Saturday, November 01, 2008

Interest rates and reserve requirements

I was asked the following question yesterday in the Indian Current Affairs shout-box.

"When Federal bank of USA reduces interest rates, what rate exactly is that with context to RBI's? Is it in relation to CRR?"

The simple answer to the question is NO. The complicated answer is:

US Fed announces two different rates: the discount rate and the federal funds rate. The discount rate is the interest rate charged by the US Fed on the loans it gives to commercial banks. The federal funds rate is the interest rate at which banks lend to each other overnight. The US Fed only prescribes a target federal funds rate.

In contrast, the RBI announces only the bank rate. This is the same as the US Fed discount rate. There is no equivalent for the federal funds rate from the RBI. Instead, it announces its repo and reverse repo rates. Market rates (i.e., lendings and borrowings among the market participants) are determined based on these repo and reverse repo rates. Repo rate is the rate the RBI charges for the money lent by it to the banks. Reverse repo rate is the rate which it gives to the banks for lodging money with it. Both these types of transactions are backed by securities. In a repo transaction what happens is the banks lodge securities with the RBI in return for money. So, in effect what a repo transaction (a repo for the banks) does is infuse liquidity in the market. A reverse repo (for the banks) drains liquidity from the market.

Comparing rates with CRR is not correct. CRR and SLR are reserve requirements. That is, banks are mandated by the RBI to hold certain amount of money in the form of cash or invest a certain amount in prescribed securities. The US Fed has similar reserve requirements for banks operating there.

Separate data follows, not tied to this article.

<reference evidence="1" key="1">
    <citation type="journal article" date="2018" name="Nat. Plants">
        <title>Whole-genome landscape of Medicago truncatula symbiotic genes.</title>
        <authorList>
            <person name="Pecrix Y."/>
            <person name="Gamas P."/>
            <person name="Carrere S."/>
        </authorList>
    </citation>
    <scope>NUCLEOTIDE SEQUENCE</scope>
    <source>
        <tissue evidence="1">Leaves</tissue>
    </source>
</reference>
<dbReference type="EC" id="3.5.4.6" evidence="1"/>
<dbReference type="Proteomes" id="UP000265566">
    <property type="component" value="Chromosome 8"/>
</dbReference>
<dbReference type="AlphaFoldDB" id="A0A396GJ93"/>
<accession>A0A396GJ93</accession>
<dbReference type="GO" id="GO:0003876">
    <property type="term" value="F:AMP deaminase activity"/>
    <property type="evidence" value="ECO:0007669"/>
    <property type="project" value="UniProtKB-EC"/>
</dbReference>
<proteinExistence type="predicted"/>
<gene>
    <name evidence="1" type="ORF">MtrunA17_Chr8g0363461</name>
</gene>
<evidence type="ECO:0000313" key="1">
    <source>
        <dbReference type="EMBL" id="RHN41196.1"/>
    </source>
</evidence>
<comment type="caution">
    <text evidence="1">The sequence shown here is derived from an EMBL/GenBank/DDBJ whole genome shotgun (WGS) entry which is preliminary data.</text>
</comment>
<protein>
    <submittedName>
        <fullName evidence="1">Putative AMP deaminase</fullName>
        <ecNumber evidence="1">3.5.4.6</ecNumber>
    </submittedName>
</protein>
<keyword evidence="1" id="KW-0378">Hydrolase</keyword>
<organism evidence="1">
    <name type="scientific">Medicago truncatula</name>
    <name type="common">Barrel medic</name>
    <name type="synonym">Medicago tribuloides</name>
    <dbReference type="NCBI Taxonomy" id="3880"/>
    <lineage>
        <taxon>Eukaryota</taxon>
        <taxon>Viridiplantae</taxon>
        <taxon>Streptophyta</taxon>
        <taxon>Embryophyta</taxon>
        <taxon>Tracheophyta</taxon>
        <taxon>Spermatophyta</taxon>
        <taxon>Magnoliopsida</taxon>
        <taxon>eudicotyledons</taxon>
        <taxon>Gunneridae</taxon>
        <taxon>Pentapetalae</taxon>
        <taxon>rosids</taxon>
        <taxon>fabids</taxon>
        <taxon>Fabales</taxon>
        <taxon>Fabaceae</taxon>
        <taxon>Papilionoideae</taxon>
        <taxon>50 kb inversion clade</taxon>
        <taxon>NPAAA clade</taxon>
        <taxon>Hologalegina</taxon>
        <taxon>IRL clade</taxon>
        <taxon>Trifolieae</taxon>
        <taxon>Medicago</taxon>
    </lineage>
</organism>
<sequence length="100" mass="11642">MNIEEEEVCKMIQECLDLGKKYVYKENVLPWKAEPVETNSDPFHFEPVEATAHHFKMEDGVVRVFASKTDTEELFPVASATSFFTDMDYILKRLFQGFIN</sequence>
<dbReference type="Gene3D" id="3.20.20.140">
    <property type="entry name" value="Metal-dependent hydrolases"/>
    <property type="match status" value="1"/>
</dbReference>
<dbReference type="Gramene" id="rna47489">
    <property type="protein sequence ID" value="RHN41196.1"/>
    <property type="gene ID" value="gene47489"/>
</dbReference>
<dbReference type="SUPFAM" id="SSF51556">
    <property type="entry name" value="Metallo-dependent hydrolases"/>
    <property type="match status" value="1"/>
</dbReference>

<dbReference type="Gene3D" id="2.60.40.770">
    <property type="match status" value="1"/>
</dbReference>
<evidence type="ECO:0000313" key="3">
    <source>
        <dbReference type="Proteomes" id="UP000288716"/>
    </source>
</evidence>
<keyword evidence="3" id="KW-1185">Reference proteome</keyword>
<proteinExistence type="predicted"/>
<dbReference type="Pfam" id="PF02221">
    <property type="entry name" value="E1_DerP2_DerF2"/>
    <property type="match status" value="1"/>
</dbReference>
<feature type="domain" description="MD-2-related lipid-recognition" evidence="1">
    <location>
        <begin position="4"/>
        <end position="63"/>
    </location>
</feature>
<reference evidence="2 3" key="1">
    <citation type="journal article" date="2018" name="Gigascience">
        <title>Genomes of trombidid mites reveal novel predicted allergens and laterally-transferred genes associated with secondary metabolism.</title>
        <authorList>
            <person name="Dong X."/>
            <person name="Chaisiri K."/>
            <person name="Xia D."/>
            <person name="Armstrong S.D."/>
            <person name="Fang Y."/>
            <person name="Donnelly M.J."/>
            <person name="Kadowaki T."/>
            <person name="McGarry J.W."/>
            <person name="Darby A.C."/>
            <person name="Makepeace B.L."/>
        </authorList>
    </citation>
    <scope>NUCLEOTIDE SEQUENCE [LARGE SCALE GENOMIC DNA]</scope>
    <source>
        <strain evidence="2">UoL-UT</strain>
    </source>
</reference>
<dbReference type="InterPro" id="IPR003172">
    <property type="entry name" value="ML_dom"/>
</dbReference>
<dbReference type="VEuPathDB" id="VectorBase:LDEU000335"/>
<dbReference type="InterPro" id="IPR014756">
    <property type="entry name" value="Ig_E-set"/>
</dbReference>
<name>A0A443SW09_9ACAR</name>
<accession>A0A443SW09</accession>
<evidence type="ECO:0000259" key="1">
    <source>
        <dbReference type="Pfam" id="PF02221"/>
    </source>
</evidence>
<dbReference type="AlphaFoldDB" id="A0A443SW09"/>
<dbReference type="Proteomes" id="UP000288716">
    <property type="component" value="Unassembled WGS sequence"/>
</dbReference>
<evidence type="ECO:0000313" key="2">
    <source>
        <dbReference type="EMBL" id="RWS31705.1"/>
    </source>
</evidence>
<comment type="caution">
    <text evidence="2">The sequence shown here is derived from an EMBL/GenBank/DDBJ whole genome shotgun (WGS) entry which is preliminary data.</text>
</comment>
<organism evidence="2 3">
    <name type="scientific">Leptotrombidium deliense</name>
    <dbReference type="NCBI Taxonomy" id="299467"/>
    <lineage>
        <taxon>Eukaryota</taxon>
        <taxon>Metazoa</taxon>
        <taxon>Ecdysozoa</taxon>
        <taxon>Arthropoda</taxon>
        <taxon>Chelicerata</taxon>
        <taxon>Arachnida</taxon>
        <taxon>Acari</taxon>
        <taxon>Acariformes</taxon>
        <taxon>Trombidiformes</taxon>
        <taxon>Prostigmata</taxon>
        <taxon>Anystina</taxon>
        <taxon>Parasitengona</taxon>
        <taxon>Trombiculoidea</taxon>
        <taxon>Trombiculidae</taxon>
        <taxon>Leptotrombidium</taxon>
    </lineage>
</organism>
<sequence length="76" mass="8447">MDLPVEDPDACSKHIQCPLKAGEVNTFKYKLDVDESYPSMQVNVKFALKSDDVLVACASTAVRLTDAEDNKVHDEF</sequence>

The US Fed has a single reserve requirement. It is at present 10% of the deposit liabilities of the banks. I am sure all of you know that RBI mandates two different reserve requirements: the CRR and the SLR. The former is the amount of funds that the banks have to keep with the RBI. The latter is the amount of money that the banks to keep invested in RBI approved securities to meet their liquidity requirements. We have covered about them in detail in this Disover-It post. However a repeat would be in order here:

Statutory Liquidity Ratio -- SLR, is the percentage of net demand and time liabilities of a bank that has to be maintained by a bank with the RBI. This can be in the form of cash, gold or approved securities. This percentage currently is at 25%. The Banking Regulation Act, 1949 actually prescribes a floor and ceiling for this percentage. The floor is at 25% and the ceiling is at 40%. That is, the RBI can't impound more than 40% of the net demand and time liabilities of banks nor can it prescribe a percentage which is below 25% for this purpose. It has to operate within this band. But recently the BR Act, 1949 was amended doing away with the floor. This gives RBI flexibility to prescribe a percentage of SLR which is lower than 25%. On the SLR funds, the RBI has to pay interest to the banks. It is currently at 6.5%.

Contrast this with CRR -- Cash Reserve Ratio, wherein the Bank has to maintain a certain percentage of its net time and demand liabilities in the form of cash with the RBI. CRR at present is 6. On the CRR funds, RBI will not pay any interest to the banks.
You can take the ‘net demand and time liabilities’ broadly to mean the deposits of the bank. Why this term is used is that many a time there will be situations in which the deposits figure will not be reflecting the actual deposits. It is the ‘net’ figure that is to be taken and not the ‘gross’ figure. Demand liabilities are those that have to be paid by the bank on ‘demand.’ And ‘time liabilities’ are those that have a time within which the bank has to pay these liabilities. Time deposits like bank FDs (Fixed Deposits) come under this ‘time liabilities’ category.

Note: This is one important link that gives a good explanation of repo and reverse repo rates.


saraswati said...

Was wondering if the reverse repo and repo rates are correctly defined here or there was some `reversal'!

ramkyc said...

Agree with you Saraswati. Since corrected. The concepts can be quite confusing. What is repo for RBI is reverse repo for the banks and vice versa. Was thinking that repo rate announced by the RBI is for its repo transaction. But it turned out that it announces it for the banks' repo transactions. Not for its repo transactions.

ramkyc said...

One more important ET article about SLR and CRR. It is here.